Welsh mythology

Old Welsh tales and Old Welsh poetry

7th–14th century Old Welsh poetry and prose in 13th–15th century MSS, National Library of Wales, Cardiff, Bodleian Library, Oxford.

King Arthur told his men that Twrch Trwyth had once been a king, but had been turned into a wild boar for his sins.

'The earliest written records of King Arthur are in Old Welsh poetry,' said Quintin. 'One or two of these poems date to as far back as the eighth century AD, although they only survive in manuscripts dating to the fourteenth. He was never a king at all. These poems are definitely set in a mythological landscape, not a historical one, and they make brief allusions to tales that must have been well-known to everybody already, perhaps as a long-standing tradition. They have Arthur invading an Otherworld to steal a magic cauldron and protecting Britain against the ravages of supernatural beasts and monsters, like a giant wild boar called Twrch Trwyth. Arthur's hunting of this boar may already have been an ancient folk story when it was briefly referred to in a ninth century poem. Ancient Irish myths speak of similar things. There are features of the landscape attributed to Arthur in Wales and northern Britain, just like there are to Fionn mac Cumhail in Ireland. And Fionn was once a god.'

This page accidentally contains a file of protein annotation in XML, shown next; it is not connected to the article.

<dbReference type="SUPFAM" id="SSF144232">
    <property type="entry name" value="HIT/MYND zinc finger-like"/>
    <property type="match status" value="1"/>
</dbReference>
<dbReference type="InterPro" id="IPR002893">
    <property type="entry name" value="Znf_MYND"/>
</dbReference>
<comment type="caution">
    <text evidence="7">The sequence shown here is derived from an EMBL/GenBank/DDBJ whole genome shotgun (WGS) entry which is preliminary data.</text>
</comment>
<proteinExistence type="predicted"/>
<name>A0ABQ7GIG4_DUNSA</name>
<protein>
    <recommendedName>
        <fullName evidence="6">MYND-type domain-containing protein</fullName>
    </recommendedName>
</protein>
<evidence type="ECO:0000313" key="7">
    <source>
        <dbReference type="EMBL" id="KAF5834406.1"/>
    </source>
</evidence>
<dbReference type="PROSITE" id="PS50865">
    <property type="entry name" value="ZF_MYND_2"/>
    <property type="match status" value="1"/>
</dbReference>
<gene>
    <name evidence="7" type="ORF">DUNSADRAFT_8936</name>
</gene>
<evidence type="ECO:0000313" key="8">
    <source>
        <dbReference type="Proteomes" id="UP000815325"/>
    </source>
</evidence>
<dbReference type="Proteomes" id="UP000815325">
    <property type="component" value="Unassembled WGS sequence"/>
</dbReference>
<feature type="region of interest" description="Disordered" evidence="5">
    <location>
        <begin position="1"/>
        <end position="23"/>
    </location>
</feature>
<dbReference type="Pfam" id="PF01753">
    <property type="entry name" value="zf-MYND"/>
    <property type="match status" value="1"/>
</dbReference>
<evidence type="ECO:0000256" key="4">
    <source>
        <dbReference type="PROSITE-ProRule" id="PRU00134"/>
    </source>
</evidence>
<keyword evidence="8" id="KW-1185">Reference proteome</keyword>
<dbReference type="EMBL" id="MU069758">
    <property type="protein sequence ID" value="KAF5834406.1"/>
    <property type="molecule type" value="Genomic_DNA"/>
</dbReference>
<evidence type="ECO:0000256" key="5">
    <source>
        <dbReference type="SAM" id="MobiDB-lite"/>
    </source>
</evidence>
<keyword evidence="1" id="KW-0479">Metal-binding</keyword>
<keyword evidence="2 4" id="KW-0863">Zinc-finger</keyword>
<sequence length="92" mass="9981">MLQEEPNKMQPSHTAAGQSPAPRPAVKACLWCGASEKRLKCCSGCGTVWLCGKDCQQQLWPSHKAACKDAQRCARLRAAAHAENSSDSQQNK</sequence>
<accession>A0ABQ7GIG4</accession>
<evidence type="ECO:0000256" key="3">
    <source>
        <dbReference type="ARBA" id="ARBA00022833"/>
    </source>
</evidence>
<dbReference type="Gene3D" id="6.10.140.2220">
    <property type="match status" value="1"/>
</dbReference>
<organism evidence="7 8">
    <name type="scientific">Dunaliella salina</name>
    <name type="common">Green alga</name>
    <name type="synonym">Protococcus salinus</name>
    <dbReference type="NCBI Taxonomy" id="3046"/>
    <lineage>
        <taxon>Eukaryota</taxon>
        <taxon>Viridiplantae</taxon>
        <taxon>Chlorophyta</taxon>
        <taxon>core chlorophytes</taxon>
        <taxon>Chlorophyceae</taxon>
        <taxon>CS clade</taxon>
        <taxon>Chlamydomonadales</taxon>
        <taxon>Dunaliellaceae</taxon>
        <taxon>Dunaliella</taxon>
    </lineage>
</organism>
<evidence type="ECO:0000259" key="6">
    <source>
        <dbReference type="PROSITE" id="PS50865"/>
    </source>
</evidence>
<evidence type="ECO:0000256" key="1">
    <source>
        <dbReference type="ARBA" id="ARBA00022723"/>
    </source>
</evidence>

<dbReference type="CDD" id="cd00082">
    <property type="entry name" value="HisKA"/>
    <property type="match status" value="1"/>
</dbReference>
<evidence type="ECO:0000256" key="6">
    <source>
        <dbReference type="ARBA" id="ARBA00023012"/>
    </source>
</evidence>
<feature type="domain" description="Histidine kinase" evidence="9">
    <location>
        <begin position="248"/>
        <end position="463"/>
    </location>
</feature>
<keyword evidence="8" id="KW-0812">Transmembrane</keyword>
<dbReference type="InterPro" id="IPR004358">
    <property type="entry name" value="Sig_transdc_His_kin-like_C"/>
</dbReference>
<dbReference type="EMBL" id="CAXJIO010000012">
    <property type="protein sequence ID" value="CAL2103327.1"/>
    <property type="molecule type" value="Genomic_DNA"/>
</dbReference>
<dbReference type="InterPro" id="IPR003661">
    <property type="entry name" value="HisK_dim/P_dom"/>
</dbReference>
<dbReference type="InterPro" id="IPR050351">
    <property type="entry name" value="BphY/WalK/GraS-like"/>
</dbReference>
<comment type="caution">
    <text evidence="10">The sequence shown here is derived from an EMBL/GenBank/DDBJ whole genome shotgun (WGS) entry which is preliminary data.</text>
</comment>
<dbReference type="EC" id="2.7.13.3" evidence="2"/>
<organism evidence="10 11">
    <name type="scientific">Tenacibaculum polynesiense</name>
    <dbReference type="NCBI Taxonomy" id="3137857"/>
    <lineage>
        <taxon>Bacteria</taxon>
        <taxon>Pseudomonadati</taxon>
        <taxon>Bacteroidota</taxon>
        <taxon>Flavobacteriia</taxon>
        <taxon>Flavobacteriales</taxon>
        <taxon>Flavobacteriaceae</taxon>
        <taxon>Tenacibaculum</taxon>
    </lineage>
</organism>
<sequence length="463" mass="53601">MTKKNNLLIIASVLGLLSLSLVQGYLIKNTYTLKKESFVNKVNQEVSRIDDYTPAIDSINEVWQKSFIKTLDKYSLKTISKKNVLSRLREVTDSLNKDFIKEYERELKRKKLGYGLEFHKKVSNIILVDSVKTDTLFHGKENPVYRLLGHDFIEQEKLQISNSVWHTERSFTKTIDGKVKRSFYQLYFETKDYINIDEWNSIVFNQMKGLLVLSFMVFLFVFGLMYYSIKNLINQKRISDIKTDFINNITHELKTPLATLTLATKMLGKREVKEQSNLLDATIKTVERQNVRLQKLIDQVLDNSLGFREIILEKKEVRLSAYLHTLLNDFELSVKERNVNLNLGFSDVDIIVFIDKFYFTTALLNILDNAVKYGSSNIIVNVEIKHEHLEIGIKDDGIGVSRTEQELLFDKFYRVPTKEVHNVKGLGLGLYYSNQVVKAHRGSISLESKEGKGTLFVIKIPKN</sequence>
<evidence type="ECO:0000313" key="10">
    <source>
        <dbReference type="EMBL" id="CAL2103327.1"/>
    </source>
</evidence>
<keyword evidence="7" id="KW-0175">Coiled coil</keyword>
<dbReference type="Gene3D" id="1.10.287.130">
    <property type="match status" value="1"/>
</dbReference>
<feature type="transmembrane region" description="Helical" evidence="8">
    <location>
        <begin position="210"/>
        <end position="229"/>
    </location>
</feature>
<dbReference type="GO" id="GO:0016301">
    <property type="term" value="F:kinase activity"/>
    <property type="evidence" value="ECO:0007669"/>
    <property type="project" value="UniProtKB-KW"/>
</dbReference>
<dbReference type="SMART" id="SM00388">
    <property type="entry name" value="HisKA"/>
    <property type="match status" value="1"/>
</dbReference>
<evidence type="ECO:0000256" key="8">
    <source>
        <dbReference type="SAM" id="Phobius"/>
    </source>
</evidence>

'Places like Arthur's Seat, that great volcanic hill that looks down over Edinburgh?' asked Miranda.

'Yes, I'm sure. The story of the hunting of Twrch Trwyth occurs in a Medieval tale from the Welsh Mabinogion as well as in that ninth century poem,' explained Quintin. 'An adventure called How Culhwch won Olwen. Culhwch receives King Arthur's support in accomplishing a long list of seemingly impossible tasks so that he can win the hand in marriage of Olwen, a giant's beautiful daughter. One of these tasks is to capture the supernatural boar Twrch Trwyth. He needs to get two horned oxen... And these are Nynniaw and Peibaw, whom God turned into oxen on account of their sins. And when Arthur has captured these oxen he has to go find a woman called Rhymhi at Tringad's house ...and he inquired of [Tringad] whether he had heard of her there. "In what form may she be?" "She is in the form of a she-wolf," said he. And later in the story, King Arthur sends a man to check that Twrch Trwyth has what they need before they risk fighting the beast and this man turns himself into a bird; and on being asked about Twrch Trwyth, King Arthur explains that he was once a king, and that God had transformed him into a swine for his sins.

'One of the earliest references to Arthur, in an Old Welsh text,' enthused Quintin, 'concerns the battle of Camlann, reputedly King Arthur's last battle, and this battle occurs in a ninth-century (or a little earlier) catalogue of topographic folklore..., that is, it is a mythological battle. And in this same Old Welsh text, we get the very clearly non-historical concept of Arthur as someone who has never been, and can never be, killed. '

Arguments concerning the originally mythological nature of Arthur in: Green, Thomas, 2007. Concepts of Arthur. Tempus Publishing, Stroud, Gloucestershire.

Mabinogion tale of Culhwch and Olwen and the hunting of the boar Twrch Trwyth in: Gantz, Jeffrey, 1976. The Mabinogion. Translated from Middle Welsh with an introduction. Penguin Books Limited. How Culhwch Won Olwen, p 134–76.


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Mabinogion – Wikipedia

Culhwch and Olwen – Wikipedia

Culhwch and Olwen – Modern English translation by Lady Charlotte Guest, edited by Mary Jones

The Red Book of Hergest – Wikipedia

Book of Taliesin – Wikipedia